Telling yourself the truth about what you’ve got to market is the first step to marketing with success.
Supporting yourself with the truth about what you could market is the second step to marketing with success.” —Seth Godin
A current campaign by retailer Uniqlo encourages site visitors to Tweet about featured items they’re interested in – in turn, the price of the product will be reduced. The promotional site features about 10 items, along with the price and by how much it has been discounted thus far. A special price will be announced on September 9th for redemption and purchase on Uniqlo’s UK website (which currently only ships within the UK).
A recent YouTube video ad for ink correction fluid brand Tipp-Ex allows offers a custom, interactive experience to viewers based on the product’s key functionality – allowing you to correct your original intention, or to change your mind. The video’s co-protagonist – a hunter/camper – is about to shoot a bear at his campsite, when he instead decides to use Tipp-Ex (taking it from the ad unit next to video) to correct the word ’shoots’ in the video title bar, and instead allow you to instruct what the hunter should do to the bear.
Don’t get too excited – like Burger King and Crispin Porter+Bogusky’s old ‘Subservient Chicken’ video, the hunter will not do anything inappropriate. Such requests will likely receive an ‘error’ message (in the form of a sign held up by the bear and the hunter) in response.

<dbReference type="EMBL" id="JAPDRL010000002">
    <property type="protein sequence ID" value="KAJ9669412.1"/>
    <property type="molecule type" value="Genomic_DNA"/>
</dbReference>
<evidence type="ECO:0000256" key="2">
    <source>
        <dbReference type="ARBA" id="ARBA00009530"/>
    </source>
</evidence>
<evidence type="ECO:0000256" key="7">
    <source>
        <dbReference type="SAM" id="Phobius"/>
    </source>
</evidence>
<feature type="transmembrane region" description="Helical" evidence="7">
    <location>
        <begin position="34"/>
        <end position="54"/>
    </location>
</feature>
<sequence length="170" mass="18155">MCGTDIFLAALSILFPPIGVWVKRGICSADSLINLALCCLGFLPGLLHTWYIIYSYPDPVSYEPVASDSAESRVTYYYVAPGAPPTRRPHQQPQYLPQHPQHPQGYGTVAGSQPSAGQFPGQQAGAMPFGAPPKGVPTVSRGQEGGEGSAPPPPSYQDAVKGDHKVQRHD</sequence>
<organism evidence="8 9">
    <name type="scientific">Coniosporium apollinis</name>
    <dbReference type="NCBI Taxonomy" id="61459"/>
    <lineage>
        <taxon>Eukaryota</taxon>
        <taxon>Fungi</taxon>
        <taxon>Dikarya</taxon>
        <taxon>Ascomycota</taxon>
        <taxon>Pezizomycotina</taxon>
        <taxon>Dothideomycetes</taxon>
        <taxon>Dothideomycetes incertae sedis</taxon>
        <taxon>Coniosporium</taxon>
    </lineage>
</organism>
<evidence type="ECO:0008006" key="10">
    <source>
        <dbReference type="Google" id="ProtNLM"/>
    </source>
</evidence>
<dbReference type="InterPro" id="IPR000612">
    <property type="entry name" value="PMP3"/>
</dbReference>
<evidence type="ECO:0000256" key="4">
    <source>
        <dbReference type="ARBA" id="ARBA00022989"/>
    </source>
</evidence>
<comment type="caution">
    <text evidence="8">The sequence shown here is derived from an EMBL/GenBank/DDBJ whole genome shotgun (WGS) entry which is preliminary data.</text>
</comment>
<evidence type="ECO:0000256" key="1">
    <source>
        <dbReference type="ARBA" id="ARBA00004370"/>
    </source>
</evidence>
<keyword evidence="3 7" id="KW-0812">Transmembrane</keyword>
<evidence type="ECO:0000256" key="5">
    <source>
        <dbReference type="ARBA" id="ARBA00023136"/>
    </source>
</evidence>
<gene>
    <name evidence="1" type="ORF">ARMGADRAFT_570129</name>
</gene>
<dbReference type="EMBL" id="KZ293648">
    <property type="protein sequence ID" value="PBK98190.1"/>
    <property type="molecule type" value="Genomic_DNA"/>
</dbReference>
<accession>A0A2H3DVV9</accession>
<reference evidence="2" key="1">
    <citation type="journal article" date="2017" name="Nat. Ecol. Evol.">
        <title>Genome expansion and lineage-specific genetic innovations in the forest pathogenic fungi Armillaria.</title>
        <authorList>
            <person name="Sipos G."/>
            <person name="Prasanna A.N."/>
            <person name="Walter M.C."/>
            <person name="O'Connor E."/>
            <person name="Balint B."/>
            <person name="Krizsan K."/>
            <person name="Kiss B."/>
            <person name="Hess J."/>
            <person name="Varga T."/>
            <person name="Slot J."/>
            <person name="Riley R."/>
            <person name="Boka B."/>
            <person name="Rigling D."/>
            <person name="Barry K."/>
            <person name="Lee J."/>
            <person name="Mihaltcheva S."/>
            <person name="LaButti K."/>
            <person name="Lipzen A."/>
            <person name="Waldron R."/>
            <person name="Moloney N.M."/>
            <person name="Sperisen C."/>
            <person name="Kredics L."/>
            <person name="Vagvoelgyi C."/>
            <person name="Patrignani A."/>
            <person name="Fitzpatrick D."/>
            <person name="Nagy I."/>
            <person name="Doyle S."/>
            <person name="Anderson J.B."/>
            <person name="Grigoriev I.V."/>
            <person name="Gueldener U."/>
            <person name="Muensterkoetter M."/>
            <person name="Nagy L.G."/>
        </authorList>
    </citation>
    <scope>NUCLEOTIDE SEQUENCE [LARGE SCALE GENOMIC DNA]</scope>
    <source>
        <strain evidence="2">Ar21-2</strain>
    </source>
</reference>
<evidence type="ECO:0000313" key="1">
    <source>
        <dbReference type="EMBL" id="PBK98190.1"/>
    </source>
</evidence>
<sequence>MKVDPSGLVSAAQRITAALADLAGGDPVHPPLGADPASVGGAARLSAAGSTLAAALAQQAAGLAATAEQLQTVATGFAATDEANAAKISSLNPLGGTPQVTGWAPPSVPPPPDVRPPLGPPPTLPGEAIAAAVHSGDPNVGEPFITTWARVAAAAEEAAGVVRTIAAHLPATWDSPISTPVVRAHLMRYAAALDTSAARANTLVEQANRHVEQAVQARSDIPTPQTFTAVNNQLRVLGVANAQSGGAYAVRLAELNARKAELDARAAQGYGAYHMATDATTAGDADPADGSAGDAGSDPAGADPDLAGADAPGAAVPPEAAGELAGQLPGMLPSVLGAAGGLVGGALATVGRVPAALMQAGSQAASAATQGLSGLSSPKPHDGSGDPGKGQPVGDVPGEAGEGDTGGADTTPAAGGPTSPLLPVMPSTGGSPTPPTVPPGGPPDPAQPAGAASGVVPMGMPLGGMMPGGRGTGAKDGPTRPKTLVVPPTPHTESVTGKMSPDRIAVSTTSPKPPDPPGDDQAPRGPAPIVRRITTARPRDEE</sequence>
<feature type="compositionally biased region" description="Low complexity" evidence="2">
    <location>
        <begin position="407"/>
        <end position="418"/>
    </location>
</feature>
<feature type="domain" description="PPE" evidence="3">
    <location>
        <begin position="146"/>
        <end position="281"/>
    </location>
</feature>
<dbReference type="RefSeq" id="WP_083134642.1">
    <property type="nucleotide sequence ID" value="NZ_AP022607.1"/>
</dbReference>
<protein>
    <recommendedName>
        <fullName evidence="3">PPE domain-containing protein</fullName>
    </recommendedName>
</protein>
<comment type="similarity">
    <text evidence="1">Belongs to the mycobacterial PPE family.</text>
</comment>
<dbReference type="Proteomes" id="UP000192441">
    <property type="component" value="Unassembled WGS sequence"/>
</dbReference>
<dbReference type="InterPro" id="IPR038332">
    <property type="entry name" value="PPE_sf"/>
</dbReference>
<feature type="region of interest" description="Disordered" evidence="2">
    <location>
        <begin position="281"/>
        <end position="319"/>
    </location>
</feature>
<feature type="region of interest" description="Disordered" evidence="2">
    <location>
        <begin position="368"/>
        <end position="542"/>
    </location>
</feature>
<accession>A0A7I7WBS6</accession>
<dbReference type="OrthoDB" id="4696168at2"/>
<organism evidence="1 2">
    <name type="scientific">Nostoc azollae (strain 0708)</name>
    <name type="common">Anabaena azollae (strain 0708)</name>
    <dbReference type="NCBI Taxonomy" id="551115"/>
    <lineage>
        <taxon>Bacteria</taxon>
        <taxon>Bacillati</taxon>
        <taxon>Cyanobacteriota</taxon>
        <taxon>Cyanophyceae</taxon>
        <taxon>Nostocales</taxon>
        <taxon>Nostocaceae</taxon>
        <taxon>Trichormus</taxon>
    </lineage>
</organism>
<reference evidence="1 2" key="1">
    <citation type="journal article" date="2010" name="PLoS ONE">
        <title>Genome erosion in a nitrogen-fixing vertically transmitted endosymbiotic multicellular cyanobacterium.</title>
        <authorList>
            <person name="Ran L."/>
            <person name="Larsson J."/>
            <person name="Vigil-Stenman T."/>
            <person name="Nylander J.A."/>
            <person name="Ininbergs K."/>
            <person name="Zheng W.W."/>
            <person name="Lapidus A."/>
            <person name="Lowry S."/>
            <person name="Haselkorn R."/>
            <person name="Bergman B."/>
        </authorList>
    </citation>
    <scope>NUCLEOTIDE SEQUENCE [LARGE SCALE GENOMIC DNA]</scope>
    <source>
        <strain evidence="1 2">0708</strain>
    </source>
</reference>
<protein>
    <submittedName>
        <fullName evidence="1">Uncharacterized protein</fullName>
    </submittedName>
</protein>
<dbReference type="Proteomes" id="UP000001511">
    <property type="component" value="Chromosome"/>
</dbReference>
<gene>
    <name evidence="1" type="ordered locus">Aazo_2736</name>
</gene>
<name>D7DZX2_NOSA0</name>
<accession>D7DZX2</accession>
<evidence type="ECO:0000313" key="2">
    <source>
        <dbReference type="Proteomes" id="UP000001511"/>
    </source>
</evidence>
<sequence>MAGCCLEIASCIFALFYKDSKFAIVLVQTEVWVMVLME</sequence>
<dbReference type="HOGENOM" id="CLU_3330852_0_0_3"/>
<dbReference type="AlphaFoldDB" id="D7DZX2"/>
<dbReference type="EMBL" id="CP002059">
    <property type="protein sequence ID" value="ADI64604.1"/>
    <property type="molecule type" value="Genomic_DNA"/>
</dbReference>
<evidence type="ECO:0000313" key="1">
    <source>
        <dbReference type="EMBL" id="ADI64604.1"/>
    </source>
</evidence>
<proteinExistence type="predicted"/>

This Tipp-Ex work offers a great example of a very interactive and personalized branded experience via a YouTube video ad – and how creativity can take even a mundane product like ink correction fluid and make it relevant and interesting.
One way to start every morning with your team is to have them check in. Go around in a circle and let people update and contribute. It’s not a silly exercise, in that it helps people speak up and it communicates forward motion.
Another way, probably a better one, is to have each member of the team announce what they’re afraid of. Two kinds of afraid, actually. Things that might fail and things that might work.
What are you, chicken?
Yes, we’re chicken. We’re afraid. The lizard has us by the claws.
So, tell us. What are you afraid might happen that would destroy, disintegrate, or dissuade—that would take us down? And what are you afraid of that might work, thus changing everything and opening up entirely new areas of scariness?